To be clear, Lewis Hamilton’s position as a loser refers to the impact the result has on his championship hopes. He is a winner from walking away from his collision with Verstappen, where while the halo did its job, the Red Bull’s rear wheel still made contact with the Mercedes driver’s helmet.

Performance-wise, this was an off weekend for Hamilton. Outshone by out-going team mate Bottas throughout, he looked like he could rescue a decent result in the race after Verstappen’s slow stop and a good in-lap.

READ MORE: Hamilton says Verstappen ‘obviously knew he wasn’t going to make the corner’ after Monza crash

But a slight delay on his stop put him out side-by-side with his title rival and they collided at the chicane. That’s the first time he’s failed to see the chequered flag in 63 starts and having lost two points to Verstappen in the Sprint, now trails by five heading to Russia. An opportunity missed.

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Hamilton had a very near miss in his clash with Verstappen in Monza

Winner: Valtteri Bottas

This was one of the finest weekends of Bottas’ career. Had he avoided engine penalties, he would have been in very good shape to have won the Grand Prix from what would have been pole.

The Finn responded to his new contract with Alfa Romeo in the right way – by showing Mercedes what they will be missing next year. A podium from last on the grid was an impressive recovery drive, while his three points in the Sprint will be helpful to their constructors’ fight with Red Bull, which they lead by 18.

READ MORE: ‘Tactical foul’ or ‘racing incident’? Wolff and Horner have their say on the Verstappen-Hamilton clash

Loser: Nikita Mazepin

Sunday was frustrating for Nikita, who first committed the cardinal sin in motorsport by colliding with his team mate and then retired for the second successive race with a suspected power unit issue.

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P19 to third was an exceptional recovery drive from Bottas to add to his P1 in qualifying and Sprint win

To be fair to the Russian, he held his hands up and apologised for his clash with Mick Schumacher, but he left Italy annoyed by the lack of mileage he’s had in the last two Grands Prix.

Winner: George Russell

George Russell is making a habit of scoring points these days, the Briton making the top 10 for third time in four races on a track where Williams expected to struggle.

RACE HIGHLIGHTS: Watch all the action from a dramatic Italian Grand Prix at Monza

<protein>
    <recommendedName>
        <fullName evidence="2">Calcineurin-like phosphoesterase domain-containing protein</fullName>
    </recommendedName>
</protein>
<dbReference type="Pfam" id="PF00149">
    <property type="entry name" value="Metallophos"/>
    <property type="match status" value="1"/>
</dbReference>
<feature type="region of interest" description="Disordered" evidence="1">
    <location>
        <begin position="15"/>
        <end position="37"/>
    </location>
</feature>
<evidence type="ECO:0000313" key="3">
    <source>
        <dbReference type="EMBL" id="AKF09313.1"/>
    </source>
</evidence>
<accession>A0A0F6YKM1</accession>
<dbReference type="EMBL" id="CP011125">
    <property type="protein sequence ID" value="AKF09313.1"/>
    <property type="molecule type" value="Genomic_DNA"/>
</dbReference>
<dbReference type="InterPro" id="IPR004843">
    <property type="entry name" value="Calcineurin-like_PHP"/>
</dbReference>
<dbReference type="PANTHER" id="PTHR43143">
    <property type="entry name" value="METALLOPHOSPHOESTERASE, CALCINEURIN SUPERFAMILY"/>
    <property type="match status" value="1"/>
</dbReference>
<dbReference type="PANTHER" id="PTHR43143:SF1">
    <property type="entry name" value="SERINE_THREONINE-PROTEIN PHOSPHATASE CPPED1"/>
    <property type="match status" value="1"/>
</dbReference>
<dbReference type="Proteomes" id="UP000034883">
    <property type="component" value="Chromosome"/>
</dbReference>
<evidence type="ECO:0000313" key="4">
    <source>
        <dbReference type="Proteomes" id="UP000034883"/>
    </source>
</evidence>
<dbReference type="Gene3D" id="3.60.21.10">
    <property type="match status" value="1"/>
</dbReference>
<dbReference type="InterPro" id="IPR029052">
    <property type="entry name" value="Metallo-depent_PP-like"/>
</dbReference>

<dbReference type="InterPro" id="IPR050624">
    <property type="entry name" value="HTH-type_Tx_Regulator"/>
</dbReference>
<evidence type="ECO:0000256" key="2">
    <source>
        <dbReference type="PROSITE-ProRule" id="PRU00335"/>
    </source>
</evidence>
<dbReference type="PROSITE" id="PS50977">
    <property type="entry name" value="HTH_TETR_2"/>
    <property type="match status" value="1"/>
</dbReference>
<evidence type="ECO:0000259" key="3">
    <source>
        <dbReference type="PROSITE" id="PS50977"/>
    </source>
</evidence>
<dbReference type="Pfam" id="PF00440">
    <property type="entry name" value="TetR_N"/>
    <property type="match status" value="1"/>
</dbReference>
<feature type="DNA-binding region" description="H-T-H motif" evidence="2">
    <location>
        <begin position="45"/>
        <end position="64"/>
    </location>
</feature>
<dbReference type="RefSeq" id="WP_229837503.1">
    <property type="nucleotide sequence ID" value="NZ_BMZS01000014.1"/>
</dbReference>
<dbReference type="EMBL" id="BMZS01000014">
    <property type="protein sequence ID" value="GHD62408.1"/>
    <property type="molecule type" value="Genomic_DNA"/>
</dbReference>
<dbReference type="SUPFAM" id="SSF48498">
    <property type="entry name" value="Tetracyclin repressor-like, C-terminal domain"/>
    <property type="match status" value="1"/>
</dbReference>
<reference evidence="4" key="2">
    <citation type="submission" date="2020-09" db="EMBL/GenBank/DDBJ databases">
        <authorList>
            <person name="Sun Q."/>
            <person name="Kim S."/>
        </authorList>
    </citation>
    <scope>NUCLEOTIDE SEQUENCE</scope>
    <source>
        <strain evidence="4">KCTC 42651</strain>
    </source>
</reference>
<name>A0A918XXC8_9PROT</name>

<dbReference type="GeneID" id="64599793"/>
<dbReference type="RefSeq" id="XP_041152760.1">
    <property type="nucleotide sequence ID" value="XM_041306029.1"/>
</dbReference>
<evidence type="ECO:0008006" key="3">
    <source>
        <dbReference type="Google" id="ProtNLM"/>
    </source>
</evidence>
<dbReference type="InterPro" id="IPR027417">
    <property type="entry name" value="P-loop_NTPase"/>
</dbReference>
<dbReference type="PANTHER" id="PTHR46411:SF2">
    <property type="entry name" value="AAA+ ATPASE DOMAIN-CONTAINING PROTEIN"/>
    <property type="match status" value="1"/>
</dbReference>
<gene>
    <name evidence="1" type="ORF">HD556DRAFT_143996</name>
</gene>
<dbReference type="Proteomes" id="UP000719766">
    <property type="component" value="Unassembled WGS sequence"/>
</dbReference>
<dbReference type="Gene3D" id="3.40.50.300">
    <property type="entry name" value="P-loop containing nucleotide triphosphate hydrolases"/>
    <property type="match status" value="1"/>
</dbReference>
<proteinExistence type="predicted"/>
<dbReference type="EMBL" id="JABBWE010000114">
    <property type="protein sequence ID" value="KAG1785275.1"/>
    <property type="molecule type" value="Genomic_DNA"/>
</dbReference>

Sure, he benefitted from shenanigans further up the field and grid penalties – but he still had to put himself in a position to take advantage. That puts him on 15 points, just three shy of Tsunoda in the drivers’ championship while also further solidifying Williams’ eighth place in the constructors’ standings.

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Russell has got the hang of how to score points with Williams now, with his third top 10 in four races

Loser: Antonio Giovinazzi

Antonio Giovinazzi has been stellar in the last two qualifying sessions, with two successive seventh-place starts – but he has been unable to convert.

At his home race, the Italian got on the kerbs at the second chicane, lost control of the car and as he rejoined, Carlos Sainz had nowhere to go and they collided, sending Giovinazzi into the barriers. Though he continued, with the damage sustained his chances of points scoring were over at a time when he needs to impress to prove he deserves to retain his seat at the team next year.

READ MORE: Ricciardo leads stunning McLaren 1-2 after Verstappen and Hamilton collide at Monza

2021 Italian Grand Prix: Dramatic spin for Antonio Giovinazzi at start of Italian Grand Prix

Winners: Alpine

Alpine have found some impressive consistency since Silverstone – and that continued with their fourth double points finish at Monza in five Grands Prix.

Fernando Alonso’s eighth was his eighth points finish in nine races, while Esteban Ocon’s P10 made it five straight races in the points. With AlphaTauri not scoring, they increased their advantage to 11 points in the fight for P5 in the constructors’ championship.

READ MORE: What the teams said – Race day in Italy